Roger Schlesinger

From the number of emails I get, I realize that people are really confused about interest only loans, pay option arms, and most of all negative amortization. It is important to understand the difference as there are both opportunities you might want to take advantage of as well as risks you may be exposed to of which you may not be aware. So let's start the discussion with negative amortization.

Negative amortization occurs when you are not paying enough in your monthly payment to cover the interest on the loan or the principal. If you have a $300,000 loan with a 1% payment your payment is $964 a month. If you have an interest rate of 6% your total interest for the year will be $18,000 which is $1500 a month. That means the payment of $964 a month will be short $536 a month of the interest only payment.

The new balance on the loan will be $300,536. In one month you not only didn't pay down any amount on your principal balance, you added to it. Hence: negative amortization.

An additional penalty arises as you are now paying interest on interest. The $536 that was added to the balance is unpaid interest and the next month your calculation to determine the interest only payment is made on a balance of $300,536 thus you are paying interest on the (unpaid interest) additional balance of the loan. Each month this will increase under the scenario of a 1% loan with a 6% interest rate. Each month you will continue to pay interest on interest.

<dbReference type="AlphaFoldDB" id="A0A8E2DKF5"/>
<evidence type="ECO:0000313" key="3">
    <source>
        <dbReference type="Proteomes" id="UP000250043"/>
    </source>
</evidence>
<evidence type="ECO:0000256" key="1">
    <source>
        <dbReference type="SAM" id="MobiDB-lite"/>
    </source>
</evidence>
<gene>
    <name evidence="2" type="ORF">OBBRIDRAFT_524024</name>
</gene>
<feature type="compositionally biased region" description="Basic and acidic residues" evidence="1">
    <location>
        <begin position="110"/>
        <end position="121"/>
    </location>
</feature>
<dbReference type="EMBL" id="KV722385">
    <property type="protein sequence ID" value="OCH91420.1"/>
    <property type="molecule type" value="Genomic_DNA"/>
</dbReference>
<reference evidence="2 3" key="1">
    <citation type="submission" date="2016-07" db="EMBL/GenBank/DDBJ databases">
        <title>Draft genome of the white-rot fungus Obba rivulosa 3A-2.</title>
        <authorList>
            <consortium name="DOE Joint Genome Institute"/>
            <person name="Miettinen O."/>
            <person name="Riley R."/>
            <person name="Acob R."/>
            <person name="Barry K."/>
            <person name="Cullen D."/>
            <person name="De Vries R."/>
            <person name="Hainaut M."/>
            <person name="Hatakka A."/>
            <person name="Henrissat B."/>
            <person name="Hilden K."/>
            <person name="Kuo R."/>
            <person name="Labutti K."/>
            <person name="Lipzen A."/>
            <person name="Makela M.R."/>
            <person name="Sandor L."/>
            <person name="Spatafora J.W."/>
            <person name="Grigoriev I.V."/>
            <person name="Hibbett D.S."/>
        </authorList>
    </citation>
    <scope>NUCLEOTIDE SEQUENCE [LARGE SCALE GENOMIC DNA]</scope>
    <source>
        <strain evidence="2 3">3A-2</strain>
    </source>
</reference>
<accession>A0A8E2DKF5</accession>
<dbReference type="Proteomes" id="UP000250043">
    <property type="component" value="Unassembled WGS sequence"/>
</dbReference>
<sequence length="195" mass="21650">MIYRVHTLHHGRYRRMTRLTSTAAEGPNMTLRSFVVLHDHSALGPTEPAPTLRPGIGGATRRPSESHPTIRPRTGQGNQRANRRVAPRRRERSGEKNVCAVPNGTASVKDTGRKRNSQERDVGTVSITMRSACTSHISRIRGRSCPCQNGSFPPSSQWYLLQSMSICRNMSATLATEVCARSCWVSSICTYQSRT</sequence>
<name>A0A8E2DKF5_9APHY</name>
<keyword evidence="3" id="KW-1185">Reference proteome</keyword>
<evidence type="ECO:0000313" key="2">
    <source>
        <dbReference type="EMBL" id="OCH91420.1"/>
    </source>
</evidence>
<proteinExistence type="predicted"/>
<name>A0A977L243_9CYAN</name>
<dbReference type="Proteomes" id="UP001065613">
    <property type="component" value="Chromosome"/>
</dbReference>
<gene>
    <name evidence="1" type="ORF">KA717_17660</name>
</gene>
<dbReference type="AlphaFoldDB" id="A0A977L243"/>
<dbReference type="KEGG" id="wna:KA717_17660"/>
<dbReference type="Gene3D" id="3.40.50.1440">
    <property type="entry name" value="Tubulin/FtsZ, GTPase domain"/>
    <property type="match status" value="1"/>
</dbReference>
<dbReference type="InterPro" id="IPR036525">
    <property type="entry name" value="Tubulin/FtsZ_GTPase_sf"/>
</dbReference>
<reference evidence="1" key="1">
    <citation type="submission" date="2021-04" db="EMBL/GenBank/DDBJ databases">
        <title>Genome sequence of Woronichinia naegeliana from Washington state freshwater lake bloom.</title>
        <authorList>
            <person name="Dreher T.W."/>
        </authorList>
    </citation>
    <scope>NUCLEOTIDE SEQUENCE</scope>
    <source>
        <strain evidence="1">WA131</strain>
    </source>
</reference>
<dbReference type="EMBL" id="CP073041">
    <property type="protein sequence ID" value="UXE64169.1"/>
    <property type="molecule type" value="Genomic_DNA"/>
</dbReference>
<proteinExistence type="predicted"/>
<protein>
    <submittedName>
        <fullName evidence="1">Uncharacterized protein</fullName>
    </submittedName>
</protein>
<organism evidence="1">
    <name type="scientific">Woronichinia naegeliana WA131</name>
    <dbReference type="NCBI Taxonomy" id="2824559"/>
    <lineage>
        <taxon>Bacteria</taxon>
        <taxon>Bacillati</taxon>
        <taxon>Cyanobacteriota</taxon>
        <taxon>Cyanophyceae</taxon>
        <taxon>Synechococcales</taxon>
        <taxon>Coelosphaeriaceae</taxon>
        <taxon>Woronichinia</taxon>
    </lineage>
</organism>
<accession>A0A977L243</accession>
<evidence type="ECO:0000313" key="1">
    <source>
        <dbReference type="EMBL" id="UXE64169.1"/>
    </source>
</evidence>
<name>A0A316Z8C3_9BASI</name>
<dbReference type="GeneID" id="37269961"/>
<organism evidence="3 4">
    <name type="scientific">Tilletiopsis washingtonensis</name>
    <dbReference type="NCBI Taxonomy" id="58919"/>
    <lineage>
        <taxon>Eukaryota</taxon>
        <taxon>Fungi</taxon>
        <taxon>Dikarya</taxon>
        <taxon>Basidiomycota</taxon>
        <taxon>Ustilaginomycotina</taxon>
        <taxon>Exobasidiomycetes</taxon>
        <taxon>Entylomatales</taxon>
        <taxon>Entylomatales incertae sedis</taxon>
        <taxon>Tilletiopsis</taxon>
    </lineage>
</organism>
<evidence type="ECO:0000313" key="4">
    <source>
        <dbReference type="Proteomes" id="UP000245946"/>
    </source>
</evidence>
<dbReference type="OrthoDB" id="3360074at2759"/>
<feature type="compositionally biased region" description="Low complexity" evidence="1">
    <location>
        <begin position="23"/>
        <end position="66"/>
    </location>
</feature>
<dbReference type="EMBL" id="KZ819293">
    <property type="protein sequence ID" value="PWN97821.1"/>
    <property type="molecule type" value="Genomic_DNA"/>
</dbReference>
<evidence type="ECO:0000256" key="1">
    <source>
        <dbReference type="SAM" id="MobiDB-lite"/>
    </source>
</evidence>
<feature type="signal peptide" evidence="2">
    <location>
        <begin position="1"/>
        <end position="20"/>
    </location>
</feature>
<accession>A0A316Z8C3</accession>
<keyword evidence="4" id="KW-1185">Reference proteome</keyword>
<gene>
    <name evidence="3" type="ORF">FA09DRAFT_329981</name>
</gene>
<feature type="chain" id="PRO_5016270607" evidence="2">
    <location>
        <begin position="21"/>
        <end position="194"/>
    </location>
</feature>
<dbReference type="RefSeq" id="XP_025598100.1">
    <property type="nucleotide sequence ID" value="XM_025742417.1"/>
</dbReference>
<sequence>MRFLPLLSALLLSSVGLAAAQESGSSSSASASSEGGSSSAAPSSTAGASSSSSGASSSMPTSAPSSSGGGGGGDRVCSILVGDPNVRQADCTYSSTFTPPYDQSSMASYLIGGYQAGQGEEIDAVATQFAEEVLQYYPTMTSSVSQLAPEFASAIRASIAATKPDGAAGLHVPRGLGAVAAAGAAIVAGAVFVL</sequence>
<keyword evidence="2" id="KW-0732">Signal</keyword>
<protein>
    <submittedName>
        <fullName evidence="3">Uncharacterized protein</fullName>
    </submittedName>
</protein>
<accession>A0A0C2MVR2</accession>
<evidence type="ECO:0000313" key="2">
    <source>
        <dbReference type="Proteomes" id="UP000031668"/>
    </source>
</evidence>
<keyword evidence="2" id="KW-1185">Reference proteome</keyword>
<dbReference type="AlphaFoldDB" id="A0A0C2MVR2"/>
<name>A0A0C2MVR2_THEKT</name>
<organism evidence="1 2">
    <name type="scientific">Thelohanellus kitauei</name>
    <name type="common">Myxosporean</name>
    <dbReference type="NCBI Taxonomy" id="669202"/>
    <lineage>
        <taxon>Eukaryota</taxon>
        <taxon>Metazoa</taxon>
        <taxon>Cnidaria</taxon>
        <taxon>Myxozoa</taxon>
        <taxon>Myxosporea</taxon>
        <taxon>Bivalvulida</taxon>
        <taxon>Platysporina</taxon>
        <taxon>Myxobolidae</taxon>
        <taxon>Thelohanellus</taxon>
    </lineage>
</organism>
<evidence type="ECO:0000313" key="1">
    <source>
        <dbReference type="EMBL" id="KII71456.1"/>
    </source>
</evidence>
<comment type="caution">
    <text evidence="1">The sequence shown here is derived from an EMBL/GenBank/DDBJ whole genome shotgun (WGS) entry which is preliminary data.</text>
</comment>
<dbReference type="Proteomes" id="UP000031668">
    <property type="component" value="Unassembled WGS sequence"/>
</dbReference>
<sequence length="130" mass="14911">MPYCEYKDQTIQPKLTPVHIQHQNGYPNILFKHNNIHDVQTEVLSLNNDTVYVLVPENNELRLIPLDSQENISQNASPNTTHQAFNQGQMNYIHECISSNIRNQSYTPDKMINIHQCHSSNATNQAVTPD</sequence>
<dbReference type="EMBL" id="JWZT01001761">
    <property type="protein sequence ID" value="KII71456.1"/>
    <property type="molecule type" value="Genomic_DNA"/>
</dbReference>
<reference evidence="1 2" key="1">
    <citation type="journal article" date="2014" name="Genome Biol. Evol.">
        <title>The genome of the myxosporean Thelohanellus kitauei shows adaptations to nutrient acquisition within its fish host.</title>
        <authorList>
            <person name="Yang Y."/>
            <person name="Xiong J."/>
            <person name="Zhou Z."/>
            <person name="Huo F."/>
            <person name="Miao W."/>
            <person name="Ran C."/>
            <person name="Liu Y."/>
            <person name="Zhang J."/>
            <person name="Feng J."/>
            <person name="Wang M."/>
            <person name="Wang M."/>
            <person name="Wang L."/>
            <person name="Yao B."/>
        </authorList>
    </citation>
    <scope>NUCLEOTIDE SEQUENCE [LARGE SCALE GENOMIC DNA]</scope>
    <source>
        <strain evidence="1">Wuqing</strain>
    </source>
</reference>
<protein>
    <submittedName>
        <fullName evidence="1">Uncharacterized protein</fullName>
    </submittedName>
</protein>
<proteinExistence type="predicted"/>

Which brings us to a discussion on Pay Option Arms. These loans became popular because borrowers had the opportunity to pay an unbelievable loan payment with the caveat that it may lead to negative amortization. As I have stated above, most borrowers didn't know exactly what that meant. Most mortgage brokers who specialize in these types of loans play down the negative amortization and play up the low payment. I believe that people do understand that if it seems "too good to be true", it generally is, but when times are getting tougher and making ends meet is getting more difficult, it is easier to be convinced that this type of loan is a great idea.

There are three other options which you can elect each month: an interest only loan, a 15 year loan and a 30 year loan. The problem with these is simple: the rates are too high.

If you wanted any of these loans, you can get a lower interest rate by simply taking that loan and forgetting about the pay option arm.

Roger Schlesinger

Roger Schlesinger's Mortgage Minute is heard on hundreds of radio stations and daily on the Hugh Hewitt radio show and Michael Medved shows. Roger interacts with his hosts and explores the complicated financial markets in order to enlighten his listeners and direct them along their own unique road to financial freedom.